A multi-academy trust is taking Cornwall Council to court over a “deeply flawed” procurement decision that could force a school for children with cancer to close.
Wave Multi-Academy Trust launched the legal appeal after losing a contract to provide alternative provision for children who are unable to attend school due to medical or health needs.
CHES Academy, part of Wave, has run the service over three sites since 2007. It is rated ‘outstanding’ by Ofsted and is attended by children with cancer and serious mental ill-health.
But Special Partnership Trust (SPT), which runs five special academies, has been identified as the successful applicant for a new £14 million eight-year contract.
Wave claims that SPT “has no prior record of providing the education services required”.
But Gary Chappell, SPT director, said they “have the knowledge to deliver this crucial service at the highest level”.
However he added: “The tender is currently in its ‘standstill period’. As such it is not appropriate for us to comment further at this stage.”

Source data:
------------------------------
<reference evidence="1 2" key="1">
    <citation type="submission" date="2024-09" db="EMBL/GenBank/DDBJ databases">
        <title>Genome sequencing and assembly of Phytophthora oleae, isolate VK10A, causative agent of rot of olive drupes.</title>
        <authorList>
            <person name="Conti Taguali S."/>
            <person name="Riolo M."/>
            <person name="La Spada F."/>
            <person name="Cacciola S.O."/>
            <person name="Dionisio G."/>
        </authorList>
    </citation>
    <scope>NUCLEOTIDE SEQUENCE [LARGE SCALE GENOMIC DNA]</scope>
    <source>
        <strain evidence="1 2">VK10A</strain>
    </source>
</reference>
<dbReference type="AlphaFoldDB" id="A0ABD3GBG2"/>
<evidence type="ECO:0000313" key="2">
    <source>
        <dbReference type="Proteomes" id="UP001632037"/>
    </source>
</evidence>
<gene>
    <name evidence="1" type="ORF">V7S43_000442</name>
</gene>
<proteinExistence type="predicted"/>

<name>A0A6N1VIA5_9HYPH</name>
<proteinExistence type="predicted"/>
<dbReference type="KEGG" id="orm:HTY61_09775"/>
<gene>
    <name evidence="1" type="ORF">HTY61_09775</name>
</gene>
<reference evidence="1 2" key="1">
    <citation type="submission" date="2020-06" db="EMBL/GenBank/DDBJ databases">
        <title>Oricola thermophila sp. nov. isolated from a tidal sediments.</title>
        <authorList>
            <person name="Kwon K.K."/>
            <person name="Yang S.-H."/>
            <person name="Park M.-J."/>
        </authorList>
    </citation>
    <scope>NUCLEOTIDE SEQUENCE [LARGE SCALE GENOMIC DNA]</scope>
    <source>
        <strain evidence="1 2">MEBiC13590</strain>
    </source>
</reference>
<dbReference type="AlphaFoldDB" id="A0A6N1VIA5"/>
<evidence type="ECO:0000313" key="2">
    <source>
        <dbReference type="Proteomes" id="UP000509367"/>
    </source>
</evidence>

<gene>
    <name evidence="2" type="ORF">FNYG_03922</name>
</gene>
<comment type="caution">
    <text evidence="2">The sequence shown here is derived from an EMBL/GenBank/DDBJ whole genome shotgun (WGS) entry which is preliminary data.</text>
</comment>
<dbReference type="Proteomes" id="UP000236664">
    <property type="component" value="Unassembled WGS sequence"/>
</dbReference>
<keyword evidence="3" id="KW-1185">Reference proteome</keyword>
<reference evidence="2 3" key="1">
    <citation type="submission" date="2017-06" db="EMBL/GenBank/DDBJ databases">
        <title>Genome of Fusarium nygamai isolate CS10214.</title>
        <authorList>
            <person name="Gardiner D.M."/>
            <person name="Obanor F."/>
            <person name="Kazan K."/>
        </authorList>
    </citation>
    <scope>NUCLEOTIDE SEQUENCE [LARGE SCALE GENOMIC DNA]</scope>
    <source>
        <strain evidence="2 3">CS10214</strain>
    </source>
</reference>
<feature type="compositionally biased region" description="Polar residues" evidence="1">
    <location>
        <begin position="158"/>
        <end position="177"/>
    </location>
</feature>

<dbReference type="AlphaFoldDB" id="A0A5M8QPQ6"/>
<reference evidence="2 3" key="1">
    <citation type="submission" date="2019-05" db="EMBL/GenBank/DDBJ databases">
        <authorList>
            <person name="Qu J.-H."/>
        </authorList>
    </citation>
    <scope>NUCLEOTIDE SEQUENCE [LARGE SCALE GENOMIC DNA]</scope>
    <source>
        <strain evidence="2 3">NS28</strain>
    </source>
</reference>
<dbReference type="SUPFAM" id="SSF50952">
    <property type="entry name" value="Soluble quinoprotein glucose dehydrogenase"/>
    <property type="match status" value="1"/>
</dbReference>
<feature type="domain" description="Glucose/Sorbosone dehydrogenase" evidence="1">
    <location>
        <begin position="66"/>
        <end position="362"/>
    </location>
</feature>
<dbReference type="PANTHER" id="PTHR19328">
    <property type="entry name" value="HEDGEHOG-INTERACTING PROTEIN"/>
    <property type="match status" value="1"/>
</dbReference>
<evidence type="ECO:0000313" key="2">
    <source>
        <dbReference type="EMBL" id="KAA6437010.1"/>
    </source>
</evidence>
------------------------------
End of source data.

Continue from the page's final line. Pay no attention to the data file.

Rob Gasson, Wave’s chief executive, said CHES would probably have to close because it would become financially unviable, causing “enormous anxiety” to 120 pupils and their families.
“The local authority is not only denying unwell children from across our county access to an outstanding-rated provision but effectively closing an academy – something that only the secretary of state for education, with whom we have our funding agreement, has the power to do.”
The trust is also concerned about elements of the tender process and decision. It launched an appeal in the High Court this week.
A council spokesperson said it was a “competitive tender process” with the aim of “implementing a new model that will increase capacity and support even more young people with specialist medical and health needs who are unable to attend school”.
“Cornwall Council is committed to ensuring that every child has access to a high-quality education and puts the needs of children at the heart of every decision we make,” they added.
The council said it cannot comment further as an appeal had been lodged.
Earlier this year, the local government and social care ombudsman recommended the council conduct an audit of children not attending school.
The watchdog said the council did not have “enough oversight” of the process and schools must follow when a child was out of education.
Correction: This article was amended to state a successful applicant had been identified for the contract, rather than that the contract had been awarded.